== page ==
more on this purgatorial souls sometimes have to work out purgatory in the places where they sinned. BTW, a certain Father Rosica does not like the label, "living in sin"...well, Christ told sinners to sin no more...which is a call not to live in sin. 

Very Important Post on Who Can Make a Spiritual Communion

Read this please...most important post of the day!

 Therefore a person who is divorced and “remarried” is not able to receive the sacrament of Holy Communion, or able to make a spiritual communion, until they repent of their sin.

More here...

For those who are in sanctifying grace, here is the prayer...

My Jesus,
I believe that You
are present in the Most Holy Sacrament.
I love You above all things,
and I desire to receive You into my soul.
Since I cannot at this moment
receive You sacramentally,
come at least spiritually into my heart.  I embrace You as if You were already there and unite myself wholly to You.  Never permit me to be separated from You.


Cashless Society?

Other commentators have been speaking about this in the past month.

A Reminder of Providence

Mendicant is a polite word for beggar. Today, the Church celebrates the life and death of a beggar and homeless man, St. Benedict Labre. He is one of my personal patrons.

I would rather be in Rome, however, God places us where He wants us to be.

I identify with this man who could not make the physical grade to be a monk. I wish I could visit all the wonderful pilgrimage places he did in his very short life.

As the patron of the homeless, St. Benedict Labre, like other fools for Christ, wandered through Europe praying and helping others. Sadly, today, God's fools are not admire anymore and even, in some states here, made into criminals.

St. Benedict Labre may be seen as a "man of Providence".

As we head into chaos and persecution in the Church, it behooves us to recall the definitions of Providence. Garrigou-Lagrange in his book by this name, already reviewed on this blog quite a while ago, reminds us of three points regarding Providence.

My comments in blue...

Why we should abandon ourselves to divine providence

The answer of every Christian will be that the reason lies in the wisdom and goodness of Providence. This is very true; nevertheless, if we are to have a proper understanding of the subject, if we are to avoid the error of the Quietists in renouncing more or less the virtue of hope and the struggle necessary for salvation, if we are to avoid also the other extreme of disquiet, precipitation, and a feverish, fruitless agitation, it is expedient for us to lay down four principles already somewhat accessible to natural reason and clearly set forth in revelation as found in Scripture. These principles underlying the true doctrine of self-abandonment, also bring out the motive inspiring it.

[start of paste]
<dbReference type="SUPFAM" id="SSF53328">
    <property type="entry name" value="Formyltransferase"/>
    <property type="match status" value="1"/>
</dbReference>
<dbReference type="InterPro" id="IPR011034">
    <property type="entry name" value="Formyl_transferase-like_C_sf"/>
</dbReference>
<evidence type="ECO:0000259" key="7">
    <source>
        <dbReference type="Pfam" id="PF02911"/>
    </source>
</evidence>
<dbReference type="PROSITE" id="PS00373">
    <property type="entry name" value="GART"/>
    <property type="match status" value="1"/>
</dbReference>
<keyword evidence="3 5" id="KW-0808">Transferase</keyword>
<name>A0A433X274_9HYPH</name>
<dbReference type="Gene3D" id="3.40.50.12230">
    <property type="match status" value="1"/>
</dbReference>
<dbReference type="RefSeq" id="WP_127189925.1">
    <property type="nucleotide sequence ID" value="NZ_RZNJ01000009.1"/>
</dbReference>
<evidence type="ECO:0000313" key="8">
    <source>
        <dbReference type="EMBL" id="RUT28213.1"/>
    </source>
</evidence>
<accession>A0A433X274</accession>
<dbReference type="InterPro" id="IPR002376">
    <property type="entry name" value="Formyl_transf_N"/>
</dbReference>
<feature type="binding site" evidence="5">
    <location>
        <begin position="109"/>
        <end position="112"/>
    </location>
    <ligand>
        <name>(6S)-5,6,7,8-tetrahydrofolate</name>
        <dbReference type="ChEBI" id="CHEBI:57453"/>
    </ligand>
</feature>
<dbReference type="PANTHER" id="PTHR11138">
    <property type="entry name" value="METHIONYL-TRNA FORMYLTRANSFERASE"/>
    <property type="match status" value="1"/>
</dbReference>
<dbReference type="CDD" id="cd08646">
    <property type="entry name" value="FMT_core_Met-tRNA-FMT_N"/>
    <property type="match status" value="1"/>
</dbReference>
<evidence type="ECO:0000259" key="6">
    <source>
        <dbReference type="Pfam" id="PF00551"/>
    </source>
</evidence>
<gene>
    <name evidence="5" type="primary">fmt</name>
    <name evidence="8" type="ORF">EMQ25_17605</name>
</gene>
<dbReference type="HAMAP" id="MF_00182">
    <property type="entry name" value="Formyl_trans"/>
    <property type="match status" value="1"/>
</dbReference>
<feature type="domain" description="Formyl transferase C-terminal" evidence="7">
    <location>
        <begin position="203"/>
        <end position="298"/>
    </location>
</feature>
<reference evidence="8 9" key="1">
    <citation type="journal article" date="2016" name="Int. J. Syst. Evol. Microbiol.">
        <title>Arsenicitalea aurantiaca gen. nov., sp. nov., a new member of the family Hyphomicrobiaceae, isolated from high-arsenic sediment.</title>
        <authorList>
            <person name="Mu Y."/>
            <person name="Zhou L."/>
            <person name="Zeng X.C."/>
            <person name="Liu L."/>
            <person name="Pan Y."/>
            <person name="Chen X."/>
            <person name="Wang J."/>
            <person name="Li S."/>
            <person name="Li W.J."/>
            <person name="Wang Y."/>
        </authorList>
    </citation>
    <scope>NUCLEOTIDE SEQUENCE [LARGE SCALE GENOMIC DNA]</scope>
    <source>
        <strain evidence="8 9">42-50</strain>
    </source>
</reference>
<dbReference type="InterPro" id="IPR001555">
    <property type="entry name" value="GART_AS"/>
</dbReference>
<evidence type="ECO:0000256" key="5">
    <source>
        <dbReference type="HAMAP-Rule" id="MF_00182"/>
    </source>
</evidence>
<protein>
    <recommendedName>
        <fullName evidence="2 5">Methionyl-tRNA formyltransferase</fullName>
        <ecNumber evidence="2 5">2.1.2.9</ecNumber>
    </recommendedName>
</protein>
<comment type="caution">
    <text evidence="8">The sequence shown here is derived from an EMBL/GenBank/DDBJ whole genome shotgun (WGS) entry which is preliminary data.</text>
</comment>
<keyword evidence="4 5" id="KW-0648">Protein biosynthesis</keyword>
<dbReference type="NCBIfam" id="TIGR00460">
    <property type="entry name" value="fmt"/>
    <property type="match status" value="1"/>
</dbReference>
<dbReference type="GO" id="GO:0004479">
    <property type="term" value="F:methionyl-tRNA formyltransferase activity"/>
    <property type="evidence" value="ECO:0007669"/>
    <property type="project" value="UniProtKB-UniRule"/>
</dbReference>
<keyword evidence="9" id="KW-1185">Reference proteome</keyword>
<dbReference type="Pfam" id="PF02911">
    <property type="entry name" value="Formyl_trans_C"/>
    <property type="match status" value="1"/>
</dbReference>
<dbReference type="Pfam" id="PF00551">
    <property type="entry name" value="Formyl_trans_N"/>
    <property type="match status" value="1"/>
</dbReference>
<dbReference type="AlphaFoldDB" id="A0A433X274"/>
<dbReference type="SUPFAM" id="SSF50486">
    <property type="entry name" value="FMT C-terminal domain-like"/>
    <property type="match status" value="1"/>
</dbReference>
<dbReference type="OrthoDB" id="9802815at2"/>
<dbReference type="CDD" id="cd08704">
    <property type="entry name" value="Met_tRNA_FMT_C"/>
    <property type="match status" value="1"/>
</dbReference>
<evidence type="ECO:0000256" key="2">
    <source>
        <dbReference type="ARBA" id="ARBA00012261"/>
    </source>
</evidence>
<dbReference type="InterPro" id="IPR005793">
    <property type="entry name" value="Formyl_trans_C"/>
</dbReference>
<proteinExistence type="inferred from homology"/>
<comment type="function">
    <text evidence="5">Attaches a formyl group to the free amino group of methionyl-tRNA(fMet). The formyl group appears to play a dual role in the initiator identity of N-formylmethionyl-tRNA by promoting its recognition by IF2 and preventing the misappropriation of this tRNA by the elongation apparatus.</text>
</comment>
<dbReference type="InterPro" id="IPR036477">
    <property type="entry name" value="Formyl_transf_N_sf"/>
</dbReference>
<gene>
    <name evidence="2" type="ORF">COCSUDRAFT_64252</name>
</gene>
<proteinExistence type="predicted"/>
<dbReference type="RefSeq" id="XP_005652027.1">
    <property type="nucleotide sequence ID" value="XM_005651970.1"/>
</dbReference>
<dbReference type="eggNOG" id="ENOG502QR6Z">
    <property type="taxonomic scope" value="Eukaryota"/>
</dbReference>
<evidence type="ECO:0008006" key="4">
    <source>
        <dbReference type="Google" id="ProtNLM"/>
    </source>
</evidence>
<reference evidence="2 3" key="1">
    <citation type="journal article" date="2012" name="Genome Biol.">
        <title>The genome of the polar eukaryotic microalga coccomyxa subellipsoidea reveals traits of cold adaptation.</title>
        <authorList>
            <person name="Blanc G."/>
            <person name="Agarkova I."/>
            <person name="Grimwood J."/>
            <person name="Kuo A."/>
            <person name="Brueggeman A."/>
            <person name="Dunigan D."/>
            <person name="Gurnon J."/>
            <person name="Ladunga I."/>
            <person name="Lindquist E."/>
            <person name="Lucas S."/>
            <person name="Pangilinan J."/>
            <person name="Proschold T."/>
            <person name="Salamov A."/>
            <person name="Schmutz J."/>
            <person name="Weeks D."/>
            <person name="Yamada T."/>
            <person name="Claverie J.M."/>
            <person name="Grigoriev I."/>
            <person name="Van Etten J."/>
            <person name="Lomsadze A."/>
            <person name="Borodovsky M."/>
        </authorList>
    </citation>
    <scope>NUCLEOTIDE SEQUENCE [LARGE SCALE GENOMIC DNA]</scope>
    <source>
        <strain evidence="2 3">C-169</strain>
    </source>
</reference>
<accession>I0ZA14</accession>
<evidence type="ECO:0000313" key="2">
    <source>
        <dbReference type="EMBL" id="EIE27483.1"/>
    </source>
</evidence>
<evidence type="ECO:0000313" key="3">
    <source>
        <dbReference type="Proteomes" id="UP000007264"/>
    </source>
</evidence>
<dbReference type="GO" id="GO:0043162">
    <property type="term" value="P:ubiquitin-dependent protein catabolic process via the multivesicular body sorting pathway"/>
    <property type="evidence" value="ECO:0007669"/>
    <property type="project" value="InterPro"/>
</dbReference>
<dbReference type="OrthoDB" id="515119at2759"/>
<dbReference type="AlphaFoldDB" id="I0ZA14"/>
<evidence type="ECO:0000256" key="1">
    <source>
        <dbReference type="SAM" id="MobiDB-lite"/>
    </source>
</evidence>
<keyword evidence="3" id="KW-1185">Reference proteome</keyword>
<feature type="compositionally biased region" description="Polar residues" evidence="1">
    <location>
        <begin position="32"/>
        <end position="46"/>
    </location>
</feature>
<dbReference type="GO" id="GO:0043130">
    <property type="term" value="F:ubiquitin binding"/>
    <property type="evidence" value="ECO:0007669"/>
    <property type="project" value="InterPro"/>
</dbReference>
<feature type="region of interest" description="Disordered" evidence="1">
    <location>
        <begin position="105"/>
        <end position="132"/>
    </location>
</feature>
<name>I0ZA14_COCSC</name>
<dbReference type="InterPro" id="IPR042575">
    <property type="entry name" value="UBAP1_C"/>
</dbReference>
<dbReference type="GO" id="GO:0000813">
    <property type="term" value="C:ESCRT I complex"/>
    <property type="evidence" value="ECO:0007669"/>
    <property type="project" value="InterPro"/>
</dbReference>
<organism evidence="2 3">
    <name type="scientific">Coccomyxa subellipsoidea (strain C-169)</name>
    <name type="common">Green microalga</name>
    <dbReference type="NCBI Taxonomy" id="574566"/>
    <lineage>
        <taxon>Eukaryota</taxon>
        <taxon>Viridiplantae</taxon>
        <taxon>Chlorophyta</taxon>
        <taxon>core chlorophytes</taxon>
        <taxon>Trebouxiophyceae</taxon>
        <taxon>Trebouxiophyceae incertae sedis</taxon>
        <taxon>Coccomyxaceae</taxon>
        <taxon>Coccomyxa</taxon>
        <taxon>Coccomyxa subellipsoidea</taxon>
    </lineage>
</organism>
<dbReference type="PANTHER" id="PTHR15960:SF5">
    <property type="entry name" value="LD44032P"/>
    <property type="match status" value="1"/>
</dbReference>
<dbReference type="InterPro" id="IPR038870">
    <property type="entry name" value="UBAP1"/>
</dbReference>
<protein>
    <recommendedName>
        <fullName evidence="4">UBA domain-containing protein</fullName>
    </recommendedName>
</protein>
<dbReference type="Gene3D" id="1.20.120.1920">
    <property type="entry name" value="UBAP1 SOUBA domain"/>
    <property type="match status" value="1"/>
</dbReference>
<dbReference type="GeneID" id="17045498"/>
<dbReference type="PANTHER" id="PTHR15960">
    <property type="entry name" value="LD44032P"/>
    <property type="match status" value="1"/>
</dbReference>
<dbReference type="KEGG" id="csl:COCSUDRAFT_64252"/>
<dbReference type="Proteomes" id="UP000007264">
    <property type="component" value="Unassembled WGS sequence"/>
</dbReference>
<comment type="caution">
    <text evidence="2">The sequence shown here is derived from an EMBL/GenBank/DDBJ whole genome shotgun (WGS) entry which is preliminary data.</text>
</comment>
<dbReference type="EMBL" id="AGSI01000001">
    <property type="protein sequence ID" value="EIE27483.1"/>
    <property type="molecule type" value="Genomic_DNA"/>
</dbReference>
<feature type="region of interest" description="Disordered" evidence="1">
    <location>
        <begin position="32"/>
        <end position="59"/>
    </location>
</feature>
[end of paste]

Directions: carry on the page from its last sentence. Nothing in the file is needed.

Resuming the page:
See my posts on Quietism...but remember that these people just give up and neither hope nor work for their salvation "in fear and trembling". 

One can also become fixated on a particular sin or vice an forget that go is in charge of giving us the grace to combat sin.

The first of these principles is that everything which comes to pass has been foreseen by God from all eternity, and has been willed or at least permitted by Him.
Nothing comes to pass either in the material or in the spiritual world, but God has foreseen it from all eternity; because with Him there ii no passing from ignorance to knowledge as with us, and He has nothing to learn from events as they occur. Not only has God foreseen everything that is happening now or will happen in the future, but whatever reality and goodness there is in these things He has willed; and whatever evil or moral disorder is in them, He has merely permitted. Holy Scripture is explicit on this point, and, as the councils have declared, no room is left for doubt in the matter.

Most people understand this first principle, that God has known from all eternity all that happens. 

He wills good and permits evil, as all humans have free will, and for His Glory.

The second principle is that nothing can be willed or permitted by God that does not contribute to the end He purposed in creating, which is the manifestation of His goodness and infinite perfections, and the glory of the God-man Jesus Christ, His only Son. As St. Paul says (I Cor. 2: 23), "All are yours. And you are Christ's. And Christ is God's."

This glory and the revelation of God's goodness and all His attributes, are the goal of the will of God, either perfect or permissive.